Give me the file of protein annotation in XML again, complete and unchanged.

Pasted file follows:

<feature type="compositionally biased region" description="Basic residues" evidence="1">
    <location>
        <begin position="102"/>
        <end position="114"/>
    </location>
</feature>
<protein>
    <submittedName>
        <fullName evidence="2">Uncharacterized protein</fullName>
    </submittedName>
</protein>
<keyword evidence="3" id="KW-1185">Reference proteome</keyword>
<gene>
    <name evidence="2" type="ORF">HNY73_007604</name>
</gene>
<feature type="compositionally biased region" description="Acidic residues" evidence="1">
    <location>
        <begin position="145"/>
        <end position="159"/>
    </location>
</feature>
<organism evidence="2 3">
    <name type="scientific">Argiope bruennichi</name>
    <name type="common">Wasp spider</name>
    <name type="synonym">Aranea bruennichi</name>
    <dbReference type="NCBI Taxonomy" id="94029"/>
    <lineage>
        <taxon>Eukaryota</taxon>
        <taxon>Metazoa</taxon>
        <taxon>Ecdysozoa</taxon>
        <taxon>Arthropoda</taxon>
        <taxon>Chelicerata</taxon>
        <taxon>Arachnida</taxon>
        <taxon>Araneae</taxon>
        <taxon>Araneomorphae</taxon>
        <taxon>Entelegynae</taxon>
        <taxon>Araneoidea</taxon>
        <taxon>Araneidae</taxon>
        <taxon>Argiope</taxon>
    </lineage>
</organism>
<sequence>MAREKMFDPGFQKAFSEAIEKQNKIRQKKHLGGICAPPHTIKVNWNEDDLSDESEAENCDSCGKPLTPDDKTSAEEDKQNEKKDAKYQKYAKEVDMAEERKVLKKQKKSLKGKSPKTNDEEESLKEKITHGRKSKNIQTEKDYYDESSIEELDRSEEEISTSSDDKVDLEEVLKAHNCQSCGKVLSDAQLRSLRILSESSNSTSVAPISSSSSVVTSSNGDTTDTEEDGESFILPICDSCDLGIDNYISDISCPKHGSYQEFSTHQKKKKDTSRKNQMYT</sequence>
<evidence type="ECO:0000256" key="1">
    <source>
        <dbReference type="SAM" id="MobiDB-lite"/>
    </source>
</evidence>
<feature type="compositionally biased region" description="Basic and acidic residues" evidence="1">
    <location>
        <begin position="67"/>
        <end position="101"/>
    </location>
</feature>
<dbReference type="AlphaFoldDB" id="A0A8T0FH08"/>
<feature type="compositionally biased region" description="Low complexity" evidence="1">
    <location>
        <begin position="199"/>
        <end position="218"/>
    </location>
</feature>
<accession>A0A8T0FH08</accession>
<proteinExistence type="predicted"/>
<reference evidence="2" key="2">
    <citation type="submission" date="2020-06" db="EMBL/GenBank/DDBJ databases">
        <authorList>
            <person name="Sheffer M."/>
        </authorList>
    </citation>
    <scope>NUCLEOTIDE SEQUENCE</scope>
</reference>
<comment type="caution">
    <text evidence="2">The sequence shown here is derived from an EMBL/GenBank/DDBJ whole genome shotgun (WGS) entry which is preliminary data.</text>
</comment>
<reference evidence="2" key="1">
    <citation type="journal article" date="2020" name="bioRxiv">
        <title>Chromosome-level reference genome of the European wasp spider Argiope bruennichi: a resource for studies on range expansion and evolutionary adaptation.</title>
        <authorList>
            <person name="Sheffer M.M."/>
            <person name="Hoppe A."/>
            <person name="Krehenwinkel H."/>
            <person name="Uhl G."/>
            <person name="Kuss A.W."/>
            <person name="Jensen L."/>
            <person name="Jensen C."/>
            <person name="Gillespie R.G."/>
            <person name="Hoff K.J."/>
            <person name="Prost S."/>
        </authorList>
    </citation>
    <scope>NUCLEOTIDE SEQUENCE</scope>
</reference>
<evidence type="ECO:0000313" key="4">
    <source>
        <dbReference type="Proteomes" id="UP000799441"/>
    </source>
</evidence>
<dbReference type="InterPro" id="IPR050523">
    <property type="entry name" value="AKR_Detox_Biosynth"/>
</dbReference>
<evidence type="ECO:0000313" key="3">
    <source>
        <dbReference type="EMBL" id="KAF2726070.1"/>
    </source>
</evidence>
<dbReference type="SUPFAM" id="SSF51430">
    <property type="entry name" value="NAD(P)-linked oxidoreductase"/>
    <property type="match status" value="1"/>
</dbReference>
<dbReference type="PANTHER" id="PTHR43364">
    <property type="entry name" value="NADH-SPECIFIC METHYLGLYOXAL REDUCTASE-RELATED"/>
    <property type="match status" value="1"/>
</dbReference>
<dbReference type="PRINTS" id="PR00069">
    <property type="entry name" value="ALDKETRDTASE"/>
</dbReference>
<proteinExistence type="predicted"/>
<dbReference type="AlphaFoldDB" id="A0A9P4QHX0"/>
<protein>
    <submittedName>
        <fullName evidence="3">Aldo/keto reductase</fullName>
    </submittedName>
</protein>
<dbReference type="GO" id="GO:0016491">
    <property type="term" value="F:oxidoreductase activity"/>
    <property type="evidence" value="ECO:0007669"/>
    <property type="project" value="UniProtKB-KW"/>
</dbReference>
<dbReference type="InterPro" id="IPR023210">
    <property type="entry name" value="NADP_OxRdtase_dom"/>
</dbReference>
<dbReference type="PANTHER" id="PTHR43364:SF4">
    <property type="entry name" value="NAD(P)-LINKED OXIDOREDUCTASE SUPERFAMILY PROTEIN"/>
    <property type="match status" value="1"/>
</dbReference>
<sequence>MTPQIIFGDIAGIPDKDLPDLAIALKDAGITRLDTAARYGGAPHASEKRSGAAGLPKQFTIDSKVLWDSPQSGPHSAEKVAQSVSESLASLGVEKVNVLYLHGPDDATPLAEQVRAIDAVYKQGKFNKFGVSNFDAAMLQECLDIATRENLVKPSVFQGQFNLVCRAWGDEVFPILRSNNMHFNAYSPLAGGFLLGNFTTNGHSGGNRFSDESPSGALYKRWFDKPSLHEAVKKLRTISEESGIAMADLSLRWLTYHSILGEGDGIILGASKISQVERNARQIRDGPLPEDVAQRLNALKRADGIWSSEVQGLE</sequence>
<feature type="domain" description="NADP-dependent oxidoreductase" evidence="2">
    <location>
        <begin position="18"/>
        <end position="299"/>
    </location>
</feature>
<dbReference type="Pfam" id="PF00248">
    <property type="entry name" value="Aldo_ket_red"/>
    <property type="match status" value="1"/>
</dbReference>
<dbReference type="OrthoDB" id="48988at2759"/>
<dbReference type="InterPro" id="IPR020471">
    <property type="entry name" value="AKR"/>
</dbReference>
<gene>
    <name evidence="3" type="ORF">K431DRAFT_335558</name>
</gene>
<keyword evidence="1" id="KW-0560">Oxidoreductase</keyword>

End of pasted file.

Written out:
<feature type="compositionally biased region" description="Basic residues" evidence="1">
    <location>
        <begin position="102"/>
        <end position="114"/>
    </location>
</feature>
<protein>
    <submittedName>
        <fullName evidence="2">Uncharacterized protein</fullName>
    </submittedName>
</protein>
<keyword evidence="3" id="KW-1185">Reference proteome</keyword>
<gene>
    <name evidence="2" type="ORF">HNY73_007604</name>
</gene>
<feature type="compositionally biased region" description="Acidic residues" evidence="1">
    <location>
        <begin position="145"/>
        <end position="159"/>
    </location>
</feature>
<organism evidence="2 3">
    <name type="scientific">Argiope bruennichi</name>
    <name type="common">Wasp spider</name>
    <name type="synonym">Aranea bruennichi</name>
    <dbReference type="NCBI Taxonomy" id="94029"/>
    <lineage>
        <taxon>Eukaryota</taxon>
        <taxon>Metazoa</taxon>
        <taxon>Ecdysozoa</taxon>
        <taxon>Arthropoda</taxon>
        <taxon>Chelicerata</taxon>
        <taxon>Arachnida</taxon>
        <taxon>Araneae</taxon>
        <taxon>Araneomorphae</taxon>
        <taxon>Entelegynae</taxon>
        <taxon>Araneoidea</taxon>
        <taxon>Araneidae</taxon>
        <taxon>Argiope</taxon>
    </lineage>
</organism>
<sequence>MAREKMFDPGFQKAFSEAIEKQNKIRQKKHLGGICAPPHTIKVNWNEDDLSDESEAENCDSCGKPLTPDDKTSAEEDKQNEKKDAKYQKYAKEVDMAEERKVLKKQKKSLKGKSPKTNDEEESLKEKITHGRKSKNIQTEKDYYDESSIEELDRSEEEISTSSDDKVDLEEVLKAHNCQSCGKVLSDAQLRSLRILSESSNSTSVAPISSSSSVVTSSNGDTTDTEEDGESFILPICDSCDLGIDNYISDISCPKHGSYQEFSTHQKKKKDTSRKNQMYT</sequence>
<evidence type="ECO:0000256" key="1">
    <source>
        <dbReference type="SAM" id="MobiDB-lite"/>
    </source>
</evidence>
<feature type="compositionally biased region" description="Basic and acidic residues" evidence="1">
    <location>
        <begin position="67"/>
        <end position="101"/>
    </location>
</feature>
<dbReference type="AlphaFoldDB" id="A0A8T0FH08"/>
<feature type="compositionally biased region" description="Low complexity" evidence="1">
    <location>
        <begin position="199"/>
        <end position="218"/>
    </location>
</feature>
<accession>A0A8T0FH08</accession>
<proteinExistence type="predicted"/>
<reference evidence="2" key="2">
    <citation type="submission" date="2020-06" db="EMBL/GenBank/DDBJ databases">
        <authorList>
            <person name="Sheffer M."/>
        </authorList>
    </citation>
    <scope>NUCLEOTIDE SEQUENCE</scope>
</reference>
<comment type="caution">
    <text evidence="2">The sequence shown here is derived from an EMBL/GenBank/DDBJ whole genome shotgun (WGS) entry which is preliminary data.</text>
</comment>
<reference evidence="2" key="1">
    <citation type="journal article" date="2020" name="bioRxiv">
        <title>Chromosome-level reference genome of the European wasp spider Argiope bruennichi: a resource for studies on range expansion and evolutionary adaptation.</title>
        <authorList>
            <person name="Sheffer M.M."/>
            <person name="Hoppe A."/>
            <person name="Krehenwinkel H."/>
            <person name="Uhl G."/>
            <person name="Kuss A.W."/>
            <person name="Jensen L."/>
            <person name="Jensen C."/>
            <person name="Gillespie R.G."/>
            <person name="Hoff K.J."/>
            <person name="Prost S."/>
        </authorList>
    </citation>
    <scope>NUCLEOTIDE SEQUENCE</scope>
</reference>
<evidence type="ECO:0000313" key="4">
    <source>
        <dbReference type="Proteomes" id="UP000799441"/>
    </source>
</evidence>
<dbReference type="InterPro" id="IPR050523">
    <property type="entry name" value="AKR_Detox_Biosynth"/>
</dbReference>
<evidence type="ECO:0000313" key="3">
    <source>
        <dbReference type="EMBL" id="KAF2726070.1"/>
    </source>
</evidence>
<dbReference type="SUPFAM" id="SSF51430">
    <property type="entry name" value="NAD(P)-linked oxidoreductase"/>
    <property type="match status" value="1"/>
</dbReference>
<dbReference type="PANTHER" id="PTHR43364">
    <property type="entry name" value="NADH-SPECIFIC METHYLGLYOXAL REDUCTASE-RELATED"/>
    <property type="match status" value="1"/>
</dbReference>
<dbReference type="PRINTS" id="PR00069">
    <property type="entry name" value="ALDKETRDTASE"/>
</dbReference>
<proteinExistence type="predicted"/>
<dbReference type="AlphaFoldDB" id="A0A9P4QHX0"/>
<protein>
    <submittedName>
        <fullName evidence="3">Aldo/keto reductase</fullName>
    </submittedName>
</protein>
<dbReference type="GO" id="GO:0016491">
    <property type="term" value="F:oxidoreductase activity"/>
    <property type="evidence" value="ECO:0007669"/>
    <property type="project" value="UniProtKB-KW"/>
</dbReference>
<dbReference type="InterPro" id="IPR023210">
    <property type="entry name" value="NADP_OxRdtase_dom"/>
</dbReference>
<dbReference type="PANTHER" id="PTHR43364:SF4">
    <property type="entry name" value="NAD(P)-LINKED OXIDOREDUCTASE SUPERFAMILY PROTEIN"/>
    <property type="match status" value="1"/>
</dbReference>
<sequence>MTPQIIFGDIAGIPDKDLPDLAIALKDAGITRLDTAARYGGAPHASEKRSGAAGLPKQFTIDSKVLWDSPQSGPHSAEKVAQSVSESLASLGVEKVNVLYLHGPDDATPLAEQVRAIDAVYKQGKFNKFGVSNFDAAMLQECLDIATRENLVKPSVFQGQFNLVCRAWGDEVFPILRSNNMHFNAYSPLAGGFLLGNFTTNGHSGGNRFSDESPSGALYKRWFDKPSLHEAVKKLRTISEESGIAMADLSLRWLTYHSILGEGDGIILGASKISQVERNARQIRDGPLPEDVAQRLNALKRADGIWSSEVQGLE</sequence>
<feature type="domain" description="NADP-dependent oxidoreductase" evidence="2">
    <location>
        <begin position="18"/>
        <end position="299"/>
    </location>
</feature>
<dbReference type="Pfam" id="PF00248">
    <property type="entry name" value="Aldo_ket_red"/>
    <property type="match status" value="1"/>
</dbReference>
<dbReference type="OrthoDB" id="48988at2759"/>
<dbReference type="InterPro" id="IPR020471">
    <property type="entry name" value="AKR"/>
</dbReference>
<gene>
    <name evidence="3" type="ORF">K431DRAFT_335558</name>
</gene>
<keyword evidence="1" id="KW-0560">Oxidoreductase</keyword>